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Most States Have Cut School Funding, and Some Continue Cutting

State Funding

In a survey of state budget documents, the Center on Budget and Policy Priorities found most states provide less support per student for elementary and secondary schools than before the Great Recession. The survey also found some states have continued cutting funding eight years after the recession took hold.

Using the most up-to-date data available on state and local funding for schools, the survey found that, after adjusting for inflation:

  • At least 31 states provided less state funding per student in the 2013-14 school year than in the 2007-08 school year, before the recession took hold.  In at least 15 states, the cuts exceeded 10 percent.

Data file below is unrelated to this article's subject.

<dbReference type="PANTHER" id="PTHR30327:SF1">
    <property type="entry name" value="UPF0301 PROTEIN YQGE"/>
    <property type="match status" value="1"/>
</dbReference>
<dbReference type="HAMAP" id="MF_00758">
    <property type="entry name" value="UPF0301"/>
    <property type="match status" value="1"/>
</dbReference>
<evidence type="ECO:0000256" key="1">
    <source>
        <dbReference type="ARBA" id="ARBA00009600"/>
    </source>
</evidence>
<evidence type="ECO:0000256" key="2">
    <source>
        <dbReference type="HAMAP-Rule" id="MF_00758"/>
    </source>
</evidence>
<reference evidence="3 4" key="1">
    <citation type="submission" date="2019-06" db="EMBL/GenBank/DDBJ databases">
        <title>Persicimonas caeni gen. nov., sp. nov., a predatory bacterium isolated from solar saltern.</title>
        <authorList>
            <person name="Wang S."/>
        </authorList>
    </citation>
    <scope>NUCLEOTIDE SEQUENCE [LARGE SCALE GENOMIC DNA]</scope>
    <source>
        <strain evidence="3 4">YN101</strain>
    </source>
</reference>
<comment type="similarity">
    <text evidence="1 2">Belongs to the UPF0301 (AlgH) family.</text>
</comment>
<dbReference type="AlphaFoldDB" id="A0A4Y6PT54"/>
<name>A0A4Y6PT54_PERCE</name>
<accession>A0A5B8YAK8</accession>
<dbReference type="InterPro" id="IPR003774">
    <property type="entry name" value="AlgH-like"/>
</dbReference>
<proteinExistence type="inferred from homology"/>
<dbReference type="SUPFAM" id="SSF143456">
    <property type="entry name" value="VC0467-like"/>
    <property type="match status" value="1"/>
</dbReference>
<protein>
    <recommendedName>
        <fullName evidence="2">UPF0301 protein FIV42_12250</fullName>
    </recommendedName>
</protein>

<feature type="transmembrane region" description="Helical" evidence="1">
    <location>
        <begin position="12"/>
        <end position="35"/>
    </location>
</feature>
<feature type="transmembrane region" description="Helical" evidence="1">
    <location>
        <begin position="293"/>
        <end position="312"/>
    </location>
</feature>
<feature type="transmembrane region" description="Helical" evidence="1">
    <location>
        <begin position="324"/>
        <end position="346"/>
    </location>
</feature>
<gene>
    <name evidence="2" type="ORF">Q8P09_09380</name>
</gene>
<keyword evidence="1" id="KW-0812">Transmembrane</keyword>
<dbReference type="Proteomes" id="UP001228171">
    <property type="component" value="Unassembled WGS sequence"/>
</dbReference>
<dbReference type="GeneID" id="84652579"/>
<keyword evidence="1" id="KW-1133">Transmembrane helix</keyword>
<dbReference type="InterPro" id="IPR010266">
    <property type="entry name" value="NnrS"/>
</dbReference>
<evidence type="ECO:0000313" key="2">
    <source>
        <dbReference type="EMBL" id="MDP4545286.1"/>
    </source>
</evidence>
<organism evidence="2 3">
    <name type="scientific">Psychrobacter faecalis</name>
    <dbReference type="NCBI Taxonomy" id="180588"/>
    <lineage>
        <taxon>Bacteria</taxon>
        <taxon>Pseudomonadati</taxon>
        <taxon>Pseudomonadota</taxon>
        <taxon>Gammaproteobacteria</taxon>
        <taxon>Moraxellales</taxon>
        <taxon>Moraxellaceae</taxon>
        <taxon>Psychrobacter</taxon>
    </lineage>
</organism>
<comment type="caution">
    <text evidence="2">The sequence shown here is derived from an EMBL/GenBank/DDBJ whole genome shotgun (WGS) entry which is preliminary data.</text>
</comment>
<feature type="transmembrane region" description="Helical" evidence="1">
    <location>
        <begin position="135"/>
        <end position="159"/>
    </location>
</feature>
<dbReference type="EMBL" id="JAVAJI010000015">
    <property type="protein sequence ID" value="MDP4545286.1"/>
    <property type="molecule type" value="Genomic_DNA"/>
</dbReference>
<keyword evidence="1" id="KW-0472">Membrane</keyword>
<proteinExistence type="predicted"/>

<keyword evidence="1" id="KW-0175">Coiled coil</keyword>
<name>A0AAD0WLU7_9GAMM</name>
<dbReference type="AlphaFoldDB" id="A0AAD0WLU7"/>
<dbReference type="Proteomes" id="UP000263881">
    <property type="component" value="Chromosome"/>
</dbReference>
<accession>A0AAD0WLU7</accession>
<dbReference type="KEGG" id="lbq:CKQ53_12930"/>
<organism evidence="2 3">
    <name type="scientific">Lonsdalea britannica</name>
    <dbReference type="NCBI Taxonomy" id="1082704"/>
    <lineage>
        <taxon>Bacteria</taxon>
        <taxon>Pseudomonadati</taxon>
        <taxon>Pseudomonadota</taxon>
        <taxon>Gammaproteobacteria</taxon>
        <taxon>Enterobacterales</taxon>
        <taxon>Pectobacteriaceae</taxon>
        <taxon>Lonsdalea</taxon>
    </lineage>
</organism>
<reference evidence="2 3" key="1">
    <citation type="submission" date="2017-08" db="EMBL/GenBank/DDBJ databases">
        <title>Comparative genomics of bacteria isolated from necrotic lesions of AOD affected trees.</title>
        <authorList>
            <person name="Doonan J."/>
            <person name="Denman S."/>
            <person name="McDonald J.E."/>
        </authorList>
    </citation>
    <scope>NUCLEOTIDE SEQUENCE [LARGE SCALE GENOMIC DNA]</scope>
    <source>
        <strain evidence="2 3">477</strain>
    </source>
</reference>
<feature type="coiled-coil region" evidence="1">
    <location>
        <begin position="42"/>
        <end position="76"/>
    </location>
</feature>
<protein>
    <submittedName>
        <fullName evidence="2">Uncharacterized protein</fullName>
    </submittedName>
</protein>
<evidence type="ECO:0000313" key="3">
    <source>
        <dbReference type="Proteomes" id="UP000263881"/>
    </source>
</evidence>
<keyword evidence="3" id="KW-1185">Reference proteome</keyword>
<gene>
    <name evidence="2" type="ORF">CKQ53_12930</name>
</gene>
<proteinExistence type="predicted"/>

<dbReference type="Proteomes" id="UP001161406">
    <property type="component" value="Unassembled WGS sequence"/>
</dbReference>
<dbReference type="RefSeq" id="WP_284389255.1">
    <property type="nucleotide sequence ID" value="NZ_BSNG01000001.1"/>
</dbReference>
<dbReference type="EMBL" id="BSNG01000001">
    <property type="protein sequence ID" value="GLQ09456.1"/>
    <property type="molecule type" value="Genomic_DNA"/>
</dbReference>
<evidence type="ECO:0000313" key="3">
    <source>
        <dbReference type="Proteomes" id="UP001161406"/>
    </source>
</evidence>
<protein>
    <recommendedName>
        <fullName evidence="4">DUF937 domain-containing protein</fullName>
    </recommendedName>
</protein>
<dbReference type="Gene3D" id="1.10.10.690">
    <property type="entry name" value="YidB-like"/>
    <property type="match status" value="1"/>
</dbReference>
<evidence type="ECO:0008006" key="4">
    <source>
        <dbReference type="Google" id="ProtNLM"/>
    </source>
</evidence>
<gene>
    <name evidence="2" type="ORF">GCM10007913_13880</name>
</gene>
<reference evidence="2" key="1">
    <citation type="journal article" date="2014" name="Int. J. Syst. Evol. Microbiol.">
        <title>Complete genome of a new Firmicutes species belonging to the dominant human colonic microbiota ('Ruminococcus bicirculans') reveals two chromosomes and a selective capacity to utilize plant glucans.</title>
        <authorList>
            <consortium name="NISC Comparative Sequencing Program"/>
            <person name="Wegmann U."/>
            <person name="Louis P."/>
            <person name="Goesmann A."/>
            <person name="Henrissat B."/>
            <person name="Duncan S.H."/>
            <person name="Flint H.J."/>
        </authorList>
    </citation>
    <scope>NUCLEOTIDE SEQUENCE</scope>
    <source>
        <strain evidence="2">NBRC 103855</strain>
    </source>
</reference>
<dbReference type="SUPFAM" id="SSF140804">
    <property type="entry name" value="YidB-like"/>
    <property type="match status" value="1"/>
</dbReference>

• In at least 18 states, local government funding per student fell over the same period. In at least 27 states, local funding rose, but those increases rarely made up for cuts in state support. Total local funding nationally ― for the states where comparable data exist ― declined between 2008 and 2014.
  • While data on total school funding for the 2015-16 school year is not yet available, at least 25 states have continued to provide less “general” or “formula” funding ― the primary form of state funding for schools ― per student than in 2008. In seven states, the cuts exceed 10 percent.
  • Most states raised “general” funding per student slightly for the 2015-16 school year, but 12 states imposed new cuts.

Leachman, M., Albares, N., Masterson, K., & Wallace, M. (2016). Most States Have Cut School Funding, and Some Continue Cutting. Washington, DC: Center on Budget and Policy Priorities. Retrieved from

Also tagged under: National Funding Resources & Needs